What to Know
- The census is almost as old as the country itself
- It determines the number of lawmakers in the U.S. House of Representatives
- Census counts also help determine federal funding for local municipalities
You've probably heard the term, but how much do you really know about the U.S. Census?
The upcoming survey has made national headlines in recent months largely because of a controversial citizenship question. But the census is more than a political sticking point. It is a cornerstone of our democracy that helps the federal government provide representation and federal funding for citizens.
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So how does it work? Check below for answers to some basic census 2020 questions.
What is the U.S. Census?
The U.S. Census dates back to 1790 when the nation’s founders determined an urgent need to count every person living in the United States. It was written into the Constitution under Article 1, Section 2 and happens every 10 years.
The census determines representation in Congress. As census numbers change, the number of lawmakers in the U.S. House of Representatives changes. This is called apportionment. The number of people serving in the U.S. Senate remains the same.
The census counts citizens, non-citizen legal residents, non-citizen long-term visitors and undocumented immigrants, according to the Census Bureau. The agency bases its decision about who to count on the concept of “usual residence,” or where people live most of the time. For instance, college students living in dorms are counted as residents of their academic institution rather than of their parents’ address.
Why is the U.S. Census important?
Not only does the census determine the number of representatives allotted to each district in the U.S., it also helps local and tribal governments invest in their communities. About $675 billion of federal funding for many programs and services - such as schools, roads, hospitals and other public programs - are based on total population counts.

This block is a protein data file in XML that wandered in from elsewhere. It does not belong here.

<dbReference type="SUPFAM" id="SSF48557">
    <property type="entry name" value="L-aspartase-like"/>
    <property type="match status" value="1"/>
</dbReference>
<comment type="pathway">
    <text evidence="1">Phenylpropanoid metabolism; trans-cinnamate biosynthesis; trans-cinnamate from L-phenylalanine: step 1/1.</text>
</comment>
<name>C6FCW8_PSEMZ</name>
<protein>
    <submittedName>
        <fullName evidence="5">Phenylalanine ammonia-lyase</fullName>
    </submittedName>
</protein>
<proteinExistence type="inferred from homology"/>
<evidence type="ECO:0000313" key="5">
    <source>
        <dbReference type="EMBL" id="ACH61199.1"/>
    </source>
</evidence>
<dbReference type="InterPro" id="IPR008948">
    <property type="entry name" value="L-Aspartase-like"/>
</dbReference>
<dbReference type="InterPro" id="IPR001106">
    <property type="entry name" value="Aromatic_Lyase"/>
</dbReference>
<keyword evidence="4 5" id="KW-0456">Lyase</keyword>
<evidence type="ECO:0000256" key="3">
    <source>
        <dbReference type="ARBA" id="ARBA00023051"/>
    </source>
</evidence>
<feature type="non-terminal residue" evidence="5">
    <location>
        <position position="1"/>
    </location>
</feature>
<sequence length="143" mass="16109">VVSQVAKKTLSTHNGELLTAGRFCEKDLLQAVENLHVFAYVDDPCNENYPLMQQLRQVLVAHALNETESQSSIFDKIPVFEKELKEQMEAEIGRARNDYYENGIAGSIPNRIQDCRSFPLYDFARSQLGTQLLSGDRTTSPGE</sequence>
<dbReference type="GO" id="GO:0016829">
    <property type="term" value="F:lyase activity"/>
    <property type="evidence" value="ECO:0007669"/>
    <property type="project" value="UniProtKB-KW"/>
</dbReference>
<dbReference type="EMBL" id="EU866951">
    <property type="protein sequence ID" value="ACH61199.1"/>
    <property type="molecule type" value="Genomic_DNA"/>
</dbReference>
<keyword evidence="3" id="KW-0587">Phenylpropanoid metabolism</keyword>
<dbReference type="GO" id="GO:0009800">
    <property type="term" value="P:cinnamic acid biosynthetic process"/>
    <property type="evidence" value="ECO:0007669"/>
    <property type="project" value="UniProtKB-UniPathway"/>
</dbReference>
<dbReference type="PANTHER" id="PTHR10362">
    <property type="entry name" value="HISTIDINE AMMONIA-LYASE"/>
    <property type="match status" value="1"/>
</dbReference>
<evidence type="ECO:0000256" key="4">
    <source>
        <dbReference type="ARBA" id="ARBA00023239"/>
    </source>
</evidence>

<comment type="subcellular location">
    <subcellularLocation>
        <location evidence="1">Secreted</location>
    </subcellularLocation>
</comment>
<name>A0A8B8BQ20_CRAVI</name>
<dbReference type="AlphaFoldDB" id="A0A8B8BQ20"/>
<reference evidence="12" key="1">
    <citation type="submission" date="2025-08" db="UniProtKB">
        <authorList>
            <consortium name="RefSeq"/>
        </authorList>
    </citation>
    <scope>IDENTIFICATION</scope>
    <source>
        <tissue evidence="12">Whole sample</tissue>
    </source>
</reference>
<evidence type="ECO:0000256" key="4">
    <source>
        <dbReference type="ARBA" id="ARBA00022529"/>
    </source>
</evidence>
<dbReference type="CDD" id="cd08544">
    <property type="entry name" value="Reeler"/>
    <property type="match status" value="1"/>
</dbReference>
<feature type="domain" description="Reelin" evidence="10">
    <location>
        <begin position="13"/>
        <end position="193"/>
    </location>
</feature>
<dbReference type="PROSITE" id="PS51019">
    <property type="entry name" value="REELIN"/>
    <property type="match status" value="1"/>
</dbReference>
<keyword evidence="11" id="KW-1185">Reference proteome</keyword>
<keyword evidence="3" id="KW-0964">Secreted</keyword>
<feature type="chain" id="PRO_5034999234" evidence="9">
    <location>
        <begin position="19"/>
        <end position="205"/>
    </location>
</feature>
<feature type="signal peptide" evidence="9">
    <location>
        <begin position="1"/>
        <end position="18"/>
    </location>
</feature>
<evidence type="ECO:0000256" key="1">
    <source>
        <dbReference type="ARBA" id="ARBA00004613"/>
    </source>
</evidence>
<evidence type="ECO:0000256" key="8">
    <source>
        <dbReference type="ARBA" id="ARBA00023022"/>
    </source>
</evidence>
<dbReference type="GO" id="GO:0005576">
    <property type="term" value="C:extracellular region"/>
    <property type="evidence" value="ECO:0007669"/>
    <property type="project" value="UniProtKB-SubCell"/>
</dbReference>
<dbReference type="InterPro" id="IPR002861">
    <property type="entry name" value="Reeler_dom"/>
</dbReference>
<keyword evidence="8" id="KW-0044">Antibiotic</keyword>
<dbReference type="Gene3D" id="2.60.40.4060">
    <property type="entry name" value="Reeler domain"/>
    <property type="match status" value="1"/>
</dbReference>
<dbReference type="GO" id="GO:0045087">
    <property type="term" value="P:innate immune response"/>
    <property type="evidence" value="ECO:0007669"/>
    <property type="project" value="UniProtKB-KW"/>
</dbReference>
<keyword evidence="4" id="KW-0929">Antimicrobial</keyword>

According to the Census Bureau, “businesses use census data to decide where to build factories, offices and stores, and this creates jobs. Developers use the census to build new homes and revitalize old neighborhoods. Local governments use the census for public safety and emergency preparedness. Residents use the census to support community initiatives involving legislation, quality-of-life and consumer advocacy.”
But that’s not all.
In order to conduct the census, individual cities hire thousands of people to fan out across their communities. Philadelphia is looking to employ some 3,000 census workers over the next year. Click here if you’re interested in applying.
What was the controversy over including a citizenship question?
President Donald Trump called for "a clear breakdown of the number of citizens and non-citizens that make up the United States population" to be included in the 2020 census. Advocates worried that doing so would discourage participation, not only by people living in the country illegally but also by citizens who fear that participating would expose noncitizens to repercussions from Immigration and Customs Enforcement.
So will a citizenship question be included?
No. Trump abandoned his controversial bid to add a citizenship question earlier this month, instead directing federal agencies to try to compile that information using existing databases.
Has a citizenship question ever been included before?
Yes. In 1970 there was a citizenship question but it was not included in every questionnaire.
How do I fill it out?
The census will either come to your doorstep, mailbox or inbox. Neighborhood canvassing to determine census tracts - geographical boundaries drawn by the Census Bureau to split up neighborhoods - will start this August and the count will officially begin in January 2020 in Alaska. From there, it will spread to the contiguous United States in the spring.
Thanks to updated aerial technology, census canvassers will only need to walk about 35% of streets in the United States to update the bureau’s massive list of every address in the country. Then, people will have the option to either fill out the questionnaire online or receive a paper copy. About 80% of households in the U.S. will receive electronic response invitations and 20% will be sent paper questionnaires with the option to fill it out online. Respondents will also have the option of responding by phone.
Do I have to participate?
Technically, yes. It is illegal to refuse to fill out the census but that law is rarely enforced.
Can the Census Bureau share my information?
Yes, but only after 72 years. Ancestry websites regularly use old census records for genealogy research.
Now that you know a little bit more about the census, test your knowledge with the quiz below:
Read more about the U.S. Census: